Another day, another breach. Today, online travel agency Orbitz disclosed that hackers managed to get both credit card data and personal information (though no Social Security numbers and passwords) from users who made their travel purchases on the site between January 1, 2016 and December 22, 2017. In total, the company says, that’s about 880,000 payment cards that were accessed from what the company calls a “legacy Orbitz platform.”

The hackers also likely accessed other data, like names, physical or mailing addresses, birth dates, email addresses, phone numbers and the customer’s gender while they were in the systems between October and December 2017. It’s unclear whether the hackers also downloaded this data. In a statement, though, Orbitz told us that it has found no “direct evidence that this personal information was actually taken from the platform.”

Orbitz, which has been part of the Expedia empire of travel sites since it was acquired in 2015, says that it has updated its security posture since discovering the breach on March 1. The company also notes that its current site is not affected by this breach and that it brought in third-party experts and a forensic investigation firm, as well as law enforcement, to “eliminate and prevent unauthorized access to the platform.”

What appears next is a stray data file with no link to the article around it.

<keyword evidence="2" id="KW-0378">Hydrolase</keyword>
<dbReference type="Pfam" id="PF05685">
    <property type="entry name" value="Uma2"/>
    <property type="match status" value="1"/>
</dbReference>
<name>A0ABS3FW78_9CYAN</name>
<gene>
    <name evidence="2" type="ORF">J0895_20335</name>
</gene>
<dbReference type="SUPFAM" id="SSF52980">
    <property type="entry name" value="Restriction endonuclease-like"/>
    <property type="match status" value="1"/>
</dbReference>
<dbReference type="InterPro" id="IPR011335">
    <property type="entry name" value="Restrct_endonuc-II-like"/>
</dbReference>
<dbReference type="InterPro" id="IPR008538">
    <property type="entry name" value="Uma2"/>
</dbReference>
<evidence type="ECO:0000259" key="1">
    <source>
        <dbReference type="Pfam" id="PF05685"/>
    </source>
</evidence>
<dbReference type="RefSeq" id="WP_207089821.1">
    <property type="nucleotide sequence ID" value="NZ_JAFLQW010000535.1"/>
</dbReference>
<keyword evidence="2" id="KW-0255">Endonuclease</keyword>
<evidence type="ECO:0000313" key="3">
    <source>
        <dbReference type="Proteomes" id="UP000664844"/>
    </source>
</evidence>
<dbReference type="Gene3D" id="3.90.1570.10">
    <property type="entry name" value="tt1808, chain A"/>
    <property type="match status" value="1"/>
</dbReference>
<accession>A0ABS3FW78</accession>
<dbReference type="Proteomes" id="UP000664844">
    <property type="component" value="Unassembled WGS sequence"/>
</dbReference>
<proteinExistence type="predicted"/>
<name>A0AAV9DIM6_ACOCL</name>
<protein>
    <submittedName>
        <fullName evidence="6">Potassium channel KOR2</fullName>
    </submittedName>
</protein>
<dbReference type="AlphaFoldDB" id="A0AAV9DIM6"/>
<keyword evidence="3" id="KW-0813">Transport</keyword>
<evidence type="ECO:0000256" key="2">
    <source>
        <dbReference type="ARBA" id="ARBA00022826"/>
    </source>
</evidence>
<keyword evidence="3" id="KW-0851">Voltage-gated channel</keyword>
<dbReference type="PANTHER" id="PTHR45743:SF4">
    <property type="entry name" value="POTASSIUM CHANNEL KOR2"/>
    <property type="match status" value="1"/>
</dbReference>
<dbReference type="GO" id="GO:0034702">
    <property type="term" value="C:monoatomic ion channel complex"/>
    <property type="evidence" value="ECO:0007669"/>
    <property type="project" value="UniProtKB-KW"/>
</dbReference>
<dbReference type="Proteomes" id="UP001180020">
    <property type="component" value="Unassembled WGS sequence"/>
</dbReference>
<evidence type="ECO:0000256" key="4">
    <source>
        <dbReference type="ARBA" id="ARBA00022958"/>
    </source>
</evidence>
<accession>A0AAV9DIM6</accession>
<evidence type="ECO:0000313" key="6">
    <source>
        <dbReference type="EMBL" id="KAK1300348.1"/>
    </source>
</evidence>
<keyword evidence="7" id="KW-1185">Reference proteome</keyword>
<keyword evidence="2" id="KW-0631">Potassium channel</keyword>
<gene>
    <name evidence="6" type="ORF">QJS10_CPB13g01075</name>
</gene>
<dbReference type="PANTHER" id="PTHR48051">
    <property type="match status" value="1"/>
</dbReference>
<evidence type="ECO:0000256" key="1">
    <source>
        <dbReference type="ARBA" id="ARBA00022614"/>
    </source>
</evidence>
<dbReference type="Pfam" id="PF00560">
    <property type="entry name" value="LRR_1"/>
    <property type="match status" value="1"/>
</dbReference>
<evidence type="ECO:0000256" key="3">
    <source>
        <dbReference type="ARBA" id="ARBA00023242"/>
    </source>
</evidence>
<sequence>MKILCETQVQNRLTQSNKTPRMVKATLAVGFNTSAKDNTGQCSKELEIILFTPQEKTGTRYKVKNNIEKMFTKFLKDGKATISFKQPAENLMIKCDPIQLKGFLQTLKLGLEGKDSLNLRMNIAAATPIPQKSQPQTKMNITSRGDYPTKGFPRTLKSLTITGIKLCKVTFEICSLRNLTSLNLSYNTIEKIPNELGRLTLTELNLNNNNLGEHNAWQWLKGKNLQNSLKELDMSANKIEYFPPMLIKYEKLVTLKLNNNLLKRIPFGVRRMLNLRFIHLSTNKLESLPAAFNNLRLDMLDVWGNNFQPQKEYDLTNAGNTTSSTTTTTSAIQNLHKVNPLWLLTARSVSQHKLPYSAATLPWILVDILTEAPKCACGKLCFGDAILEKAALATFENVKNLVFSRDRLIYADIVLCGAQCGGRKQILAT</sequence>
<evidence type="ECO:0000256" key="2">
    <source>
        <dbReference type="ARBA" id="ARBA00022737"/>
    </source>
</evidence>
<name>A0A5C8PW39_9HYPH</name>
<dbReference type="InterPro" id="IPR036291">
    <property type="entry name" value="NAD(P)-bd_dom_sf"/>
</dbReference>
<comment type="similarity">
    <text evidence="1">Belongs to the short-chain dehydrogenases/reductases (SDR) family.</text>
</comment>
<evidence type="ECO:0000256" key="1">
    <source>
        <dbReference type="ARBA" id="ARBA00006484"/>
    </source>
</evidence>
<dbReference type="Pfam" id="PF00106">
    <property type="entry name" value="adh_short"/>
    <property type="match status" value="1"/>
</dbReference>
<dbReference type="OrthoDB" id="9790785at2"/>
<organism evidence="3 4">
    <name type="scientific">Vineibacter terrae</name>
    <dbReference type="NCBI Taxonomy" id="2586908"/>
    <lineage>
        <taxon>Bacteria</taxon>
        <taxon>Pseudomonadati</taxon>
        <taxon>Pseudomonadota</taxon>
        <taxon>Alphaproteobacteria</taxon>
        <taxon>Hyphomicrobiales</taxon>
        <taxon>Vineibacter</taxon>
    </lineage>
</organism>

While this breach isn’t at the level of the giant Equifax and Yahoo hacks, here is yet another company that couldn’t keep your data safe. Indeed, at this point, you can pretty much assume that all of your personal data and likely your passwords and credit cards, too, are up for sale in one of the darker parts of the internet.

Orbitz is notifying customers whose data has been affected and will offer them the standard complimentary year of credit monitoring and identity protection services that pretty much every company now offers customers who were affected by a breach (to the point where many a U.S. consumer probably has access to multiple of these services at the same time).